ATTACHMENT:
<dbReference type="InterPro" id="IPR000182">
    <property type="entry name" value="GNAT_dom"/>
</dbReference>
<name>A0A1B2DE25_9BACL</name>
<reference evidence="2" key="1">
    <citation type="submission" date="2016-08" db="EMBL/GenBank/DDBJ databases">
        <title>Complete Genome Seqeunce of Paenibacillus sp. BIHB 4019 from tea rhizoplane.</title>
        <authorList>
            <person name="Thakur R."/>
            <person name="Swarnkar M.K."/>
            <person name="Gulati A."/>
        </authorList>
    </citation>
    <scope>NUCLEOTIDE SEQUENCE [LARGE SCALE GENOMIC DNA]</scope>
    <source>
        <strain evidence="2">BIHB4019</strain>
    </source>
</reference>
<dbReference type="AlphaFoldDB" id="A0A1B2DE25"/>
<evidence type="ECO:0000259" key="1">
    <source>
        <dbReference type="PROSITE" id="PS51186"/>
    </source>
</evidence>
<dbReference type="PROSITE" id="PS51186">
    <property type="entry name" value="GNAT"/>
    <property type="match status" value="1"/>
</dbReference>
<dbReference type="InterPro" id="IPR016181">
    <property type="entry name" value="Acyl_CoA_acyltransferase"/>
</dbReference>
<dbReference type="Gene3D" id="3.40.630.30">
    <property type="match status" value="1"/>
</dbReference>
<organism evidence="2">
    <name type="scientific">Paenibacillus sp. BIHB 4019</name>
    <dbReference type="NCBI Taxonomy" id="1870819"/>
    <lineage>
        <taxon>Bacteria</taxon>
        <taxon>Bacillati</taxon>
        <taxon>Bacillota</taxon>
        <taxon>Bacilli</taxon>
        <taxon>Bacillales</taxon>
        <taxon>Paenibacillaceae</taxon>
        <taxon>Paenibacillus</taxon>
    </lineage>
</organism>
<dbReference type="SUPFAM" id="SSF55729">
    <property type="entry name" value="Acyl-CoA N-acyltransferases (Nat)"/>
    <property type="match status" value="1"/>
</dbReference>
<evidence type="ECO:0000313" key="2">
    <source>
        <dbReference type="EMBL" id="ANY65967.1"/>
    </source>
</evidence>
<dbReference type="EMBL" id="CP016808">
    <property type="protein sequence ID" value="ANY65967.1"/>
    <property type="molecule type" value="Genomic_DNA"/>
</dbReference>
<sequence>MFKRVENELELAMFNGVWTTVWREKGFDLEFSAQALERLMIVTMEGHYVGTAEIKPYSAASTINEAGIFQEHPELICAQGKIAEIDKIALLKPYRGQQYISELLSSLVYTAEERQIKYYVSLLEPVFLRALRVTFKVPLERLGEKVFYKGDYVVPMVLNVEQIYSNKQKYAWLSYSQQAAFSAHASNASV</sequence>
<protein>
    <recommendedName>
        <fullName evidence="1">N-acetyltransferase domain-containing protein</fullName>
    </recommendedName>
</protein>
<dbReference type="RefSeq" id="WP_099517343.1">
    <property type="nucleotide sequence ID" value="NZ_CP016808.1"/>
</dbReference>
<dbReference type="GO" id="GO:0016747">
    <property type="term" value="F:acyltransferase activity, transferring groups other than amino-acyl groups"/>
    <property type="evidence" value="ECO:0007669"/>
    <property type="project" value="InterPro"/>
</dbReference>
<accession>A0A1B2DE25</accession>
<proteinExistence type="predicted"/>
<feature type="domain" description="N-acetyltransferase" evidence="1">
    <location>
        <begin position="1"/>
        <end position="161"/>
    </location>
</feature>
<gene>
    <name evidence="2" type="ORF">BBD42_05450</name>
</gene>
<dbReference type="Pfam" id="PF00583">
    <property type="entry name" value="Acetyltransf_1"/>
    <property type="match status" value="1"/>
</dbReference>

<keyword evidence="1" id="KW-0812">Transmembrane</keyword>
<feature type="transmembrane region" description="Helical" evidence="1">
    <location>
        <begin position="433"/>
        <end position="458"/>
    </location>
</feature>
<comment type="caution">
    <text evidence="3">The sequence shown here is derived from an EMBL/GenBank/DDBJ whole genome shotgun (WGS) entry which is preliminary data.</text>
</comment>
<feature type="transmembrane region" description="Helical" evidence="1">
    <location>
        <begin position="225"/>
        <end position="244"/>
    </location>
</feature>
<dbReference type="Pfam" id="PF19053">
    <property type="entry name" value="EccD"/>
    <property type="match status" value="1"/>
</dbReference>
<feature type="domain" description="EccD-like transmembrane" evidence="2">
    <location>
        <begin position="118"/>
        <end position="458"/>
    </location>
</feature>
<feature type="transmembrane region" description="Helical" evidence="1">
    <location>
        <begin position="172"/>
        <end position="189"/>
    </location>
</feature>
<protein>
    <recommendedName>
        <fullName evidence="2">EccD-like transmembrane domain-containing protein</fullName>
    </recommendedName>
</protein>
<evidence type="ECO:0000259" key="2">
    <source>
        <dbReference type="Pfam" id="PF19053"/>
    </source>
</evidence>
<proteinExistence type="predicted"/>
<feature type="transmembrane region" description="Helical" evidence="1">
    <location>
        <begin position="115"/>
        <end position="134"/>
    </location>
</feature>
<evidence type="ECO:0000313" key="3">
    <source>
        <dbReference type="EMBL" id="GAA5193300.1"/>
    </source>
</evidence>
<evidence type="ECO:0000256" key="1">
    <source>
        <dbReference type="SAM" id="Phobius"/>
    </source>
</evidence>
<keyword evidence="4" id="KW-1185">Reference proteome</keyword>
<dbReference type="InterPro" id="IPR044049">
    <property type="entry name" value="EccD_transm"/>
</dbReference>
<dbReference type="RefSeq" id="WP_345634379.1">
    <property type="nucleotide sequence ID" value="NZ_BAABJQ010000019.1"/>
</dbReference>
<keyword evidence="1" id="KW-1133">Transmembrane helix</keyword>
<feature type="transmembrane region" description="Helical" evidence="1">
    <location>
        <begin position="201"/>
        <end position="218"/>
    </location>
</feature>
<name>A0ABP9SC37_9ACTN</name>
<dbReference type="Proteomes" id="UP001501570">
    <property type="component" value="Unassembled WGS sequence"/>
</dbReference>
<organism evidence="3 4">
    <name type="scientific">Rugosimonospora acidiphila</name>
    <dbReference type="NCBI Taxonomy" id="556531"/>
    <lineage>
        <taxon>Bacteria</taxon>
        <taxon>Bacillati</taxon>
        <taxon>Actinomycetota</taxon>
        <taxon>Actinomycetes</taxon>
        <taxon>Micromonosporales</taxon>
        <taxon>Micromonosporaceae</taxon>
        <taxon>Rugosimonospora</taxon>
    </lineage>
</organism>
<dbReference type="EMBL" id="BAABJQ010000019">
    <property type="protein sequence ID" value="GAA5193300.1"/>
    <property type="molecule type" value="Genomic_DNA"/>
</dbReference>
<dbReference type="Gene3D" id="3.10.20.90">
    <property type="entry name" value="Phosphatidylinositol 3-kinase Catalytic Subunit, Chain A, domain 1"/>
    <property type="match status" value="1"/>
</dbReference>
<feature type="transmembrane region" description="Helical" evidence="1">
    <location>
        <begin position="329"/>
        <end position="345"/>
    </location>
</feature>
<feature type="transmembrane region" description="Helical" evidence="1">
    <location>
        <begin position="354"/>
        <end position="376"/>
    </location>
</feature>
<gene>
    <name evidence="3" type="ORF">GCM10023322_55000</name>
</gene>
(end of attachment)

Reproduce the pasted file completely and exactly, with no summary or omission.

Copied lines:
<dbReference type="InterPro" id="IPR000182">
    <property type="entry name" value="GNAT_dom"/>
</dbReference>
<name>A0A1B2DE25_9BACL</name>
<reference evidence="2" key="1">
    <citation type="submission" date="2016-08" db="EMBL/GenBank/DDBJ databases">
        <title>Complete Genome Seqeunce of Paenibacillus sp. BIHB 4019 from tea rhizoplane.</title>
        <authorList>
            <person name="Thakur R."/>
            <person name="Swarnkar M.K."/>
            <person name="Gulati A."/>
        </authorList>
    </citation>
    <scope>NUCLEOTIDE SEQUENCE [LARGE SCALE GENOMIC DNA]</scope>
    <source>
        <strain evidence="2">BIHB4019</strain>
    </source>
</reference>
<dbReference type="AlphaFoldDB" id="A0A1B2DE25"/>
<evidence type="ECO:0000259" key="1">
    <source>
        <dbReference type="PROSITE" id="PS51186"/>
    </source>
</evidence>
<dbReference type="PROSITE" id="PS51186">
    <property type="entry name" value="GNAT"/>
    <property type="match status" value="1"/>
</dbReference>
<dbReference type="InterPro" id="IPR016181">
    <property type="entry name" value="Acyl_CoA_acyltransferase"/>
</dbReference>
<dbReference type="Gene3D" id="3.40.630.30">
    <property type="match status" value="1"/>
</dbReference>
<organism evidence="2">
    <name type="scientific">Paenibacillus sp. BIHB 4019</name>
    <dbReference type="NCBI Taxonomy" id="1870819"/>
    <lineage>
        <taxon>Bacteria</taxon>
        <taxon>Bacillati</taxon>
        <taxon>Bacillota</taxon>
        <taxon>Bacilli</taxon>
        <taxon>Bacillales</taxon>
        <taxon>Paenibacillaceae</taxon>
        <taxon>Paenibacillus</taxon>
    </lineage>
</organism>
<dbReference type="SUPFAM" id="SSF55729">
    <property type="entry name" value="Acyl-CoA N-acyltransferases (Nat)"/>
    <property type="match status" value="1"/>
</dbReference>
<evidence type="ECO:0000313" key="2">
    <source>
        <dbReference type="EMBL" id="ANY65967.1"/>
    </source>
</evidence>
<dbReference type="EMBL" id="CP016808">
    <property type="protein sequence ID" value="ANY65967.1"/>
    <property type="molecule type" value="Genomic_DNA"/>
</dbReference>
<sequence>MFKRVENELELAMFNGVWTTVWREKGFDLEFSAQALERLMIVTMEGHYVGTAEIKPYSAASTINEAGIFQEHPELICAQGKIAEIDKIALLKPYRGQQYISELLSSLVYTAEERQIKYYVSLLEPVFLRALRVTFKVPLERLGEKVFYKGDYVVPMVLNVEQIYSNKQKYAWLSYSQQAAFSAHASNASV</sequence>
<protein>
    <recommendedName>
        <fullName evidence="1">N-acetyltransferase domain-containing protein</fullName>
    </recommendedName>
</protein>
<dbReference type="RefSeq" id="WP_099517343.1">
    <property type="nucleotide sequence ID" value="NZ_CP016808.1"/>
</dbReference>
<dbReference type="GO" id="GO:0016747">
    <property type="term" value="F:acyltransferase activity, transferring groups other than amino-acyl groups"/>
    <property type="evidence" value="ECO:0007669"/>
    <property type="project" value="InterPro"/>
</dbReference>
<accession>A0A1B2DE25</accession>
<proteinExistence type="predicted"/>
<feature type="domain" description="N-acetyltransferase" evidence="1">
    <location>
        <begin position="1"/>
        <end position="161"/>
    </location>
</feature>
<gene>
    <name evidence="2" type="ORF">BBD42_05450</name>
</gene>
<dbReference type="Pfam" id="PF00583">
    <property type="entry name" value="Acetyltransf_1"/>
    <property type="match status" value="1"/>
</dbReference>

<keyword evidence="1" id="KW-0812">Transmembrane</keyword>
<feature type="transmembrane region" description="Helical" evidence="1">
    <location>
        <begin position="433"/>
        <end position="458"/>
    </location>
</feature>
<comment type="caution">
    <text evidence="3">The sequence shown here is derived from an EMBL/GenBank/DDBJ whole genome shotgun (WGS) entry which is preliminary data.</text>
</comment>
<feature type="transmembrane region" description="Helical" evidence="1">
    <location>
        <begin position="225"/>
        <end position="244"/>
    </location>
</feature>
<dbReference type="Pfam" id="PF19053">
    <property type="entry name" value="EccD"/>
    <property type="match status" value="1"/>
</dbReference>
<feature type="domain" description="EccD-like transmembrane" evidence="2">
    <location>
        <begin position="118"/>
        <end position="458"/>
    </location>
</feature>
<feature type="transmembrane region" description="Helical" evidence="1">
    <location>
        <begin position="172"/>
        <end position="189"/>
    </location>
</feature>
<protein>
    <recommendedName>
        <fullName evidence="2">EccD-like transmembrane domain-containing protein</fullName>
    </recommendedName>
</protein>
<evidence type="ECO:0000259" key="2">
    <source>
        <dbReference type="Pfam" id="PF19053"/>
    </source>
</evidence>
<proteinExistence type="predicted"/>
<feature type="transmembrane region" description="Helical" evidence="1">
    <location>
        <begin position="115"/>
        <end position="134"/>
    </location>
</feature>
<evidence type="ECO:0000313" key="3">
    <source>
        <dbReference type="EMBL" id="GAA5193300.1"/>
    </source>
</evidence>
<evidence type="ECO:0000256" key="1">
    <source>
        <dbReference type="SAM" id="Phobius"/>
    </source>
</evidence>
<keyword evidence="4" id="KW-1185">Reference proteome</keyword>
<dbReference type="InterPro" id="IPR044049">
    <property type="entry name" value="EccD_transm"/>
</dbReference>
<dbReference type="RefSeq" id="WP_345634379.1">
    <property type="nucleotide sequence ID" value="NZ_BAABJQ010000019.1"/>
</dbReference>
<keyword evidence="1" id="KW-1133">Transmembrane helix</keyword>
<feature type="transmembrane region" description="Helical" evidence="1">
    <location>
        <begin position="201"/>
        <end position="218"/>
    </location>
</feature>
<name>A0ABP9SC37_9ACTN</name>
<dbReference type="Proteomes" id="UP001501570">
    <property type="component" value="Unassembled WGS sequence"/>
</dbReference>
<organism evidence="3 4">
    <name type="scientific">Rugosimonospora acidiphila</name>
    <dbReference type="NCBI Taxonomy" id="556531"/>
    <lineage>
        <taxon>Bacteria</taxon>
        <taxon>Bacillati</taxon>
        <taxon>Actinomycetota</taxon>
        <taxon>Actinomycetes</taxon>
        <taxon>Micromonosporales</taxon>
        <taxon>Micromonosporaceae</taxon>
        <taxon>Rugosimonospora</taxon>
    </lineage>
</organism>
<dbReference type="EMBL" id="BAABJQ010000019">
    <property type="protein sequence ID" value="GAA5193300.1"/>
    <property type="molecule type" value="Genomic_DNA"/>
</dbReference>
<dbReference type="Gene3D" id="3.10.20.90">
    <property type="entry name" value="Phosphatidylinositol 3-kinase Catalytic Subunit, Chain A, domain 1"/>
    <property type="match status" value="1"/>
</dbReference>
<feature type="transmembrane region" description="Helical" evidence="1">
    <location>
        <begin position="329"/>
        <end position="345"/>
    </location>
</feature>
<feature type="transmembrane region" description="Helical" evidence="1">
    <location>
        <begin position="354"/>
        <end position="376"/>
    </location>
</feature>
<gene>
    <name evidence="3" type="ORF">GCM10023322_55000</name>
</gene>